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Why Australia’s Lowy Institute says India is Asia’s 4th biggest power but still an ‘underachiever’

The index ranks 26 countries and is based on 8 broad parameters. It includes Russia, Australia, New Zealand and the US for the influence they wield over the continent.

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New Delhi: India may have overtaken China in terms of population this year, but that’s no measure of how powerful a country is — as the Lowy Institute’s Asia Power Index Report has highlighted.

According to the 2023 edition of the report released on 6 February, India stands as the fourth-biggest power in Asia. However, there’s an ocean of difference between New Delhi and second-ranked Beijing in terms of the power each exerts on the continent.

“This analysis reveals India to be an under-achiever, performing less well than would be expected based on its size and available resources,” the report reads.

The Sydney-based research institute’s Asia Power Index, launched in 2018, measures the resource-based influence a country has in the continent. The index ranks 26 countries and is based on eight broad parameters measuring 133 indicators. The scores on these indicators are based on averaged data from five years up to 2022.

It also includes Russia and the countries of Oceania — Australia and New Zealand. The United States is also part of the index — and ranked number one — due to the influence it  wields on the continent.

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India ‘no super power’

India’s score for this year was 36.3 out of 100, which is close to third-ranker Japan’s 37.2 but barely more than half of China’s score — 72.5. With a score of 80.7, the United States is still the most powerful country influencing Asia. A country is considered a super power if it scores above 70 points in this index. Those with a score equal to or above 10 are considered ‘middle powers’.

Illustration by Ramandeep Kaur | ThePrint
Illustration by Ramandeep Kaur | ThePrint

The report also referes to a growing gulf between India’s resources and its influence in Asia, measured in terms of the ‘power gap’. This is a country’s “actual power as compared to its potential given its available resources”.

According to the report, “Despite a small uptick in 2022, India’s power gap has on balance deteriorated over five years, and now stands at -2.8 points.”

Much of India’s low score could be attributed to India’s economic relationships in the continent, the report suggests.

“India performs best in the Future Resources measure, placing third behind only the United States and China. By contrast, India’s lowest ranked measure is Economic Relationships, a result of the country sitting outside the regional economic integration agenda”, the report said.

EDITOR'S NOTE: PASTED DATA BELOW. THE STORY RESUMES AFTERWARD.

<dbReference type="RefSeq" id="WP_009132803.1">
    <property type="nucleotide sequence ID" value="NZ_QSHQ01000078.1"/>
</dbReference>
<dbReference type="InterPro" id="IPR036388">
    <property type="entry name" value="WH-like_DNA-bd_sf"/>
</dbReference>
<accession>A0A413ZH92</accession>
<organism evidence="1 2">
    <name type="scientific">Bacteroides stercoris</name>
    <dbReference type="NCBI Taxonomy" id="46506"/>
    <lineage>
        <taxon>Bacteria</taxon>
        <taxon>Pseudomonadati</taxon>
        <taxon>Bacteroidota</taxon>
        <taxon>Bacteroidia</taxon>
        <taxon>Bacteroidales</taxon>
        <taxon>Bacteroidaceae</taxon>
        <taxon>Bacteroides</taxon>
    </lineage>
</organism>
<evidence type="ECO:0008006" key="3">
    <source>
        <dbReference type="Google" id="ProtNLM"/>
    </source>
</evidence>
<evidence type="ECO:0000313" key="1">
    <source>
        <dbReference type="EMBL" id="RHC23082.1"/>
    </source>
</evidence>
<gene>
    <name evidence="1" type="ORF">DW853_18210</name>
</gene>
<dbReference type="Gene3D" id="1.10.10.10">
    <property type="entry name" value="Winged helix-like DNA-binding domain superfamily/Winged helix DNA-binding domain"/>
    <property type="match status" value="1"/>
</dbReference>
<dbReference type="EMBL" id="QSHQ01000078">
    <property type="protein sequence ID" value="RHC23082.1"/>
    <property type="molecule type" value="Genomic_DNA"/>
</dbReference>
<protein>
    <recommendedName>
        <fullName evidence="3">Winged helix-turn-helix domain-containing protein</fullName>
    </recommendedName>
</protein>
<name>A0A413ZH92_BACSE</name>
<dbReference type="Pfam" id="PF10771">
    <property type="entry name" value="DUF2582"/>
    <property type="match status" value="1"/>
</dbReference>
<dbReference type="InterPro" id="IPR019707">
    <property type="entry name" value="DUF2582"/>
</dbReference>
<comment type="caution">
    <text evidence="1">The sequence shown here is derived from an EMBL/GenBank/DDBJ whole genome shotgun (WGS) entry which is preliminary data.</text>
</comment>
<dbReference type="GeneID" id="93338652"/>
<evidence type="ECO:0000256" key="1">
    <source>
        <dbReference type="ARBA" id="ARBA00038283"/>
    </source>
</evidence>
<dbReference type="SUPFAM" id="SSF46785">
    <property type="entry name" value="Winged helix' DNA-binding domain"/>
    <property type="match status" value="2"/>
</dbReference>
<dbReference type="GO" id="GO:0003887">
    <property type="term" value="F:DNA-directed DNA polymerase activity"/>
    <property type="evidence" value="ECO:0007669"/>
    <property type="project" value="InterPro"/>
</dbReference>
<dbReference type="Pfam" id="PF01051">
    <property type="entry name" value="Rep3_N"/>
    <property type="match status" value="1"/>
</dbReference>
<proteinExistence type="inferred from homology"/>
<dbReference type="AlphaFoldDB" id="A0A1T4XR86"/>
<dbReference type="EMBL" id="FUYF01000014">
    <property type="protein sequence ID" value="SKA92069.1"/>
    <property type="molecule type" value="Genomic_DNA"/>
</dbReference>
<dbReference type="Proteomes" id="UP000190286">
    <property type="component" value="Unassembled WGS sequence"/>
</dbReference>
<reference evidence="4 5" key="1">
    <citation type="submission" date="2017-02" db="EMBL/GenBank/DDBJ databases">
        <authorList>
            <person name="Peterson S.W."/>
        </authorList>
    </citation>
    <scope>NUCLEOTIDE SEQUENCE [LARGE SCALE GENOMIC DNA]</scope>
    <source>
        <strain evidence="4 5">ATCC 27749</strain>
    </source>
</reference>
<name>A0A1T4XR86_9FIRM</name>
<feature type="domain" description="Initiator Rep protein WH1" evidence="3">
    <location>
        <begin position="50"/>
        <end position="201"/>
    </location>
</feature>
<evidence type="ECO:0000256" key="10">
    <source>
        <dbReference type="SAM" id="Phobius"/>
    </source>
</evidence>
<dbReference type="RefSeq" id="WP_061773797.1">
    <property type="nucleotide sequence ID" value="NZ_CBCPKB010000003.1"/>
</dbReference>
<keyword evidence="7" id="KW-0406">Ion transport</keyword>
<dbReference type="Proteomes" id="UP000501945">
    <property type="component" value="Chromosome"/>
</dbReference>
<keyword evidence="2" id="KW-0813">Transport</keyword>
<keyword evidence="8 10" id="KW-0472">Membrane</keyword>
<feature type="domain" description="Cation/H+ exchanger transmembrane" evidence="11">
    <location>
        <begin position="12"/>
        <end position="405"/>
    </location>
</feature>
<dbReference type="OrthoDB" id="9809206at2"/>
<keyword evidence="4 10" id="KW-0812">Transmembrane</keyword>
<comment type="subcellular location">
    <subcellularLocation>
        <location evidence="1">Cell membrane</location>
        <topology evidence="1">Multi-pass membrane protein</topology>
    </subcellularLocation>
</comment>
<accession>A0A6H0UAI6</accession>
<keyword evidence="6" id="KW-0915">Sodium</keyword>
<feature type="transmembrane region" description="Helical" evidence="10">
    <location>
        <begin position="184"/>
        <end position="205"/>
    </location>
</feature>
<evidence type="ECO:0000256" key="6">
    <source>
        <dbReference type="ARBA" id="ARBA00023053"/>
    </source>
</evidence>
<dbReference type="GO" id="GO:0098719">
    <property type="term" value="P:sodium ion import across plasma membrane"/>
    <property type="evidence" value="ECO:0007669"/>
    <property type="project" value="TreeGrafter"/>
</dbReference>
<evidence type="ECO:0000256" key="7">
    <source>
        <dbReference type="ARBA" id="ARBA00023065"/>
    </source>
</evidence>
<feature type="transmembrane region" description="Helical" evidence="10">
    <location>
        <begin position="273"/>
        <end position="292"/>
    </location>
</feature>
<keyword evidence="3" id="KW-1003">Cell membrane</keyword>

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Where India falls behind

‘Economic relationships’ is the category where India scored lowest, with 15.4 out of a possible 100. Under this category, India is placed at 9th position in the Asia Power Index.

This particular score was based on three sub indicators (each with a possible score of 100) — Regional Trade Relations, Regional Investment Ties and Economic Diplomacy, where India scored 13.2, 12 and 18.1 respectively.

Despite a relatively higher score in Economic Diplomacy, India was placed at the 17th rank, largely because of a lack of foreign trade agreements it had.

According to the report, in terms of global and regional Foreign Trade Agreements, India is placed at 16th position — lower than even smaller countries like Singapore, Malaysia, Vietnam or the Philippines.

“India’s economic ties with the region, reflected in its absence from regional trade agreements and its displacement by the United States and China as a top investor and trade partner for several South Asian neighbours in recent years, hamper its influence. India ranks just ninth for Economic Relationships in Asia and has gone backwards in this measure every year since 2018,” the report read.

Illustration by Ramandeep Kaur| ThePrint

“Its choice in 2022 to absent itself from the trade pillar of the US Indo-Pacific Economic Framework will only cement this position,” it added.

In September last year, India had opted out of the trade pillar of the Indo-Pacific Economic Framework citing “concerns of likely discrimination against developing economies”.

This is in contrast with the fact that India scores high in Diplomatic Influence, which is measured by Diplomatic Network, Foreign Policy and Multilateral Network (summits, UN capital contributions, the multilateral dialogues a country hosts etc). In this category, India received a score of 65.8 (and 4th rank), which is very close to the benchmark superpower score.

“The gap between India’s resources and its influence in Asia is growing. Since 2018, the Asia Power Index has measured each country’s “Power Gap” — a country’s actual power as compared to its potential given its available resources”, the report read.

It adds, “Despite a small uptick in 2022, India’s Power Gap has on balance deteriorated over five years, and now stands at -2.8 points.”

The Asia Power Index also gives a ‘Major Power’ category to countries scoring at least 40 points. In 2018, India ranked fourth but with a score of 41.1. It lost the title in 2020 when it scored 39.7, followed by further deterioration in its score to 37.7 in 2021.

(Edited by Anumeha Saxena)

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